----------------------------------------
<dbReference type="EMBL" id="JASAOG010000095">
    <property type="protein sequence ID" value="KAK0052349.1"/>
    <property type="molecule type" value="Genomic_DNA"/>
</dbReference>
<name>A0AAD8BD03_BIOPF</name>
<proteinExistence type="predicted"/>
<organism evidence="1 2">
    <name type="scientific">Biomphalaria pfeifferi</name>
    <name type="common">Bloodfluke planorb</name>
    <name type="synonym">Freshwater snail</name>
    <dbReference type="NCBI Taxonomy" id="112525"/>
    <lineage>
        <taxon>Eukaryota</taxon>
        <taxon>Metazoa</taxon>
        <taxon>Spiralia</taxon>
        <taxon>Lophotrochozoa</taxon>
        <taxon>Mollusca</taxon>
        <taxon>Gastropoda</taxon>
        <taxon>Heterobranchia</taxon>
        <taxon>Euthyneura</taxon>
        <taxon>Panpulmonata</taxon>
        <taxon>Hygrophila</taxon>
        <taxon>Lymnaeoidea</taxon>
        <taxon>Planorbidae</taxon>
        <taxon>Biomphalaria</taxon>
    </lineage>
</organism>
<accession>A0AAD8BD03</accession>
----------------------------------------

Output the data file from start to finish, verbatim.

<dbReference type="EMBL" id="JASAOG010000095">
    <property type="protein sequence ID" value="KAK0052349.1"/>
    <property type="molecule type" value="Genomic_DNA"/>
</dbReference>
<name>A0AAD8BD03_BIOPF</name>
<proteinExistence type="predicted"/>
<organism evidence="1 2">
    <name type="scientific">Biomphalaria pfeifferi</name>
    <name type="common">Bloodfluke planorb</name>
    <name type="synonym">Freshwater snail</name>
    <dbReference type="NCBI Taxonomy" id="112525"/>
    <lineage>
        <taxon>Eukaryota</taxon>
        <taxon>Metazoa</taxon>
        <taxon>Spiralia</taxon>
        <taxon>Lophotrochozoa</taxon>
        <taxon>Mollusca</taxon>
        <taxon>Gastropoda</taxon>
        <taxon>Heterobranchia</taxon>
        <taxon>Euthyneura</taxon>
        <taxon>Panpulmonata</taxon>
        <taxon>Hygrophila</taxon>
        <taxon>Lymnaeoidea</taxon>
        <taxon>Planorbidae</taxon>
        <taxon>Biomphalaria</taxon>
    </lineage>
</organism>
<accession>A0AAD8BD03</accession>